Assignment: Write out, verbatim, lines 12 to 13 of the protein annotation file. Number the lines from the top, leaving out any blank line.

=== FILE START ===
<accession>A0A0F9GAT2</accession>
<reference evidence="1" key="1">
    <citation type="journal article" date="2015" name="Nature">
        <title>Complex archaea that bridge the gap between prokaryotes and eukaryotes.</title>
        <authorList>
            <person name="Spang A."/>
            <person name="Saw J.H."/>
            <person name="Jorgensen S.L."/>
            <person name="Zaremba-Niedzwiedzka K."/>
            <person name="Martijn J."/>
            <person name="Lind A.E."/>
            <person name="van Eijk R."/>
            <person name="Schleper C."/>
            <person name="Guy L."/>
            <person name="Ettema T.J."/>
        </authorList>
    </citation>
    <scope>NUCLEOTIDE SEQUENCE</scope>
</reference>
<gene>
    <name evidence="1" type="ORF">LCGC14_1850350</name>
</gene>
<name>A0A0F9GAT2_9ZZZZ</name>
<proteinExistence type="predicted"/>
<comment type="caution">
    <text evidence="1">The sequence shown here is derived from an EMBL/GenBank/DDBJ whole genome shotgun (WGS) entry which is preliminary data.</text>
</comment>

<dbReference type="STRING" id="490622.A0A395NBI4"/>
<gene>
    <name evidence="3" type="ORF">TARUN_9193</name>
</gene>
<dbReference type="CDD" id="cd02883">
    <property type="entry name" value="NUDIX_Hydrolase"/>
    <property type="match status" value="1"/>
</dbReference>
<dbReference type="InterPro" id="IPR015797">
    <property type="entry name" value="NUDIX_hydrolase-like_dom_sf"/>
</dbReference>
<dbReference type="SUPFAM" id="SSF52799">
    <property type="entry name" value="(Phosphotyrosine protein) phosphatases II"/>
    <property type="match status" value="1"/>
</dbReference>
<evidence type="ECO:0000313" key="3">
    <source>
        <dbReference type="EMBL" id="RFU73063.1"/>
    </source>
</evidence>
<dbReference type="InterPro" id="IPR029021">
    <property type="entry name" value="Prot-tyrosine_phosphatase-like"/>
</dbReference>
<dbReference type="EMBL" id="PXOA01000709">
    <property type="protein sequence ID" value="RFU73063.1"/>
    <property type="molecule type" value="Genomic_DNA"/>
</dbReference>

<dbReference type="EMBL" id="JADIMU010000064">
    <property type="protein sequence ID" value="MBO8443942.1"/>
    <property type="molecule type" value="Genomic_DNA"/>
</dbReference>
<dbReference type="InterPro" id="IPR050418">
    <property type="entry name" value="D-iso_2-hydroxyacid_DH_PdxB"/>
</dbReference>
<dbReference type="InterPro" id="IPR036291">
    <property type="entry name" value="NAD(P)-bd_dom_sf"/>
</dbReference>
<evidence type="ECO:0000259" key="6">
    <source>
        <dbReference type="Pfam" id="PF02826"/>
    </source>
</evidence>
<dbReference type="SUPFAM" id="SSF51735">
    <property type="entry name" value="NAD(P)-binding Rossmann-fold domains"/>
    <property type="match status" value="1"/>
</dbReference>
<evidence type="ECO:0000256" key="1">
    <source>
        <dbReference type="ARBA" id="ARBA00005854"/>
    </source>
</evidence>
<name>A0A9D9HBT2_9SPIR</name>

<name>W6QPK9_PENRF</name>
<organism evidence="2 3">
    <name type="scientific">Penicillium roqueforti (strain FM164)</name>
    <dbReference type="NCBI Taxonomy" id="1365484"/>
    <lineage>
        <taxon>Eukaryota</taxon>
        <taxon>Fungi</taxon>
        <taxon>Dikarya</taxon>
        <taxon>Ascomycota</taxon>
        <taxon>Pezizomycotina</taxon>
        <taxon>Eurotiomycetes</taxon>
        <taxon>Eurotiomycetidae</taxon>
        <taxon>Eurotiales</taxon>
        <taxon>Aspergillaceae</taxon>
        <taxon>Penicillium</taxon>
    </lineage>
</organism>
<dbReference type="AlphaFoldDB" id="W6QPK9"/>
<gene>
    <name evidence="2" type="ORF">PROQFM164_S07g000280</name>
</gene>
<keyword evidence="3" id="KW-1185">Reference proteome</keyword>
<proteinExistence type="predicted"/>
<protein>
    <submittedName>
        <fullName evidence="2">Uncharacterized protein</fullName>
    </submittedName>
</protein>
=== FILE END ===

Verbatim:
            <person name="van Eijk R."/>
            <person name="Schleper C."/>